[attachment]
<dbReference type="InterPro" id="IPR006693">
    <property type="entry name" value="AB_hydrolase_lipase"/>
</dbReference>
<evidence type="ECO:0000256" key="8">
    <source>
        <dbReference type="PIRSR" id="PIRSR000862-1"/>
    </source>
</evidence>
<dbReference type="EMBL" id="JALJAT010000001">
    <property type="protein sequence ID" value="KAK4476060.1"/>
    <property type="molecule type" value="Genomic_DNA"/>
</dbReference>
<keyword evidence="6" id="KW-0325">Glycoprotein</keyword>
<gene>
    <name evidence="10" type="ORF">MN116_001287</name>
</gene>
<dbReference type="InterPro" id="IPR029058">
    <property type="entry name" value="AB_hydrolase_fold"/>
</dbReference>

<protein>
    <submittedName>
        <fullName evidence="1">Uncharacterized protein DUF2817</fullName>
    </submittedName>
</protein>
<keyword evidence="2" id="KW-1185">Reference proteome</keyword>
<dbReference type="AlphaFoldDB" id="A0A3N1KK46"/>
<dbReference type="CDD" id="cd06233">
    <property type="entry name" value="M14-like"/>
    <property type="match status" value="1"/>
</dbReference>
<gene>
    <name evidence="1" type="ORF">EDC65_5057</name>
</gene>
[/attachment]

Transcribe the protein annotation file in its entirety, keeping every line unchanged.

<dbReference type="InterPro" id="IPR006693">
    <property type="entry name" value="AB_hydrolase_lipase"/>
</dbReference>
<evidence type="ECO:0000256" key="8">
    <source>
        <dbReference type="PIRSR" id="PIRSR000862-1"/>
    </source>
</evidence>
<dbReference type="EMBL" id="JALJAT010000001">
    <property type="protein sequence ID" value="KAK4476060.1"/>
    <property type="molecule type" value="Genomic_DNA"/>
</dbReference>
<keyword evidence="6" id="KW-0325">Glycoprotein</keyword>
<gene>
    <name evidence="10" type="ORF">MN116_001287</name>
</gene>
<dbReference type="InterPro" id="IPR029058">
    <property type="entry name" value="AB_hydrolase_fold"/>
</dbReference>

<protein>
    <submittedName>
        <fullName evidence="1">Uncharacterized protein DUF2817</fullName>
    </submittedName>
</protein>
<keyword evidence="2" id="KW-1185">Reference proteome</keyword>
<dbReference type="AlphaFoldDB" id="A0A3N1KK46"/>
<dbReference type="CDD" id="cd06233">
    <property type="entry name" value="M14-like"/>
    <property type="match status" value="1"/>
</dbReference>
<gene>
    <name evidence="1" type="ORF">EDC65_5057</name>
</gene>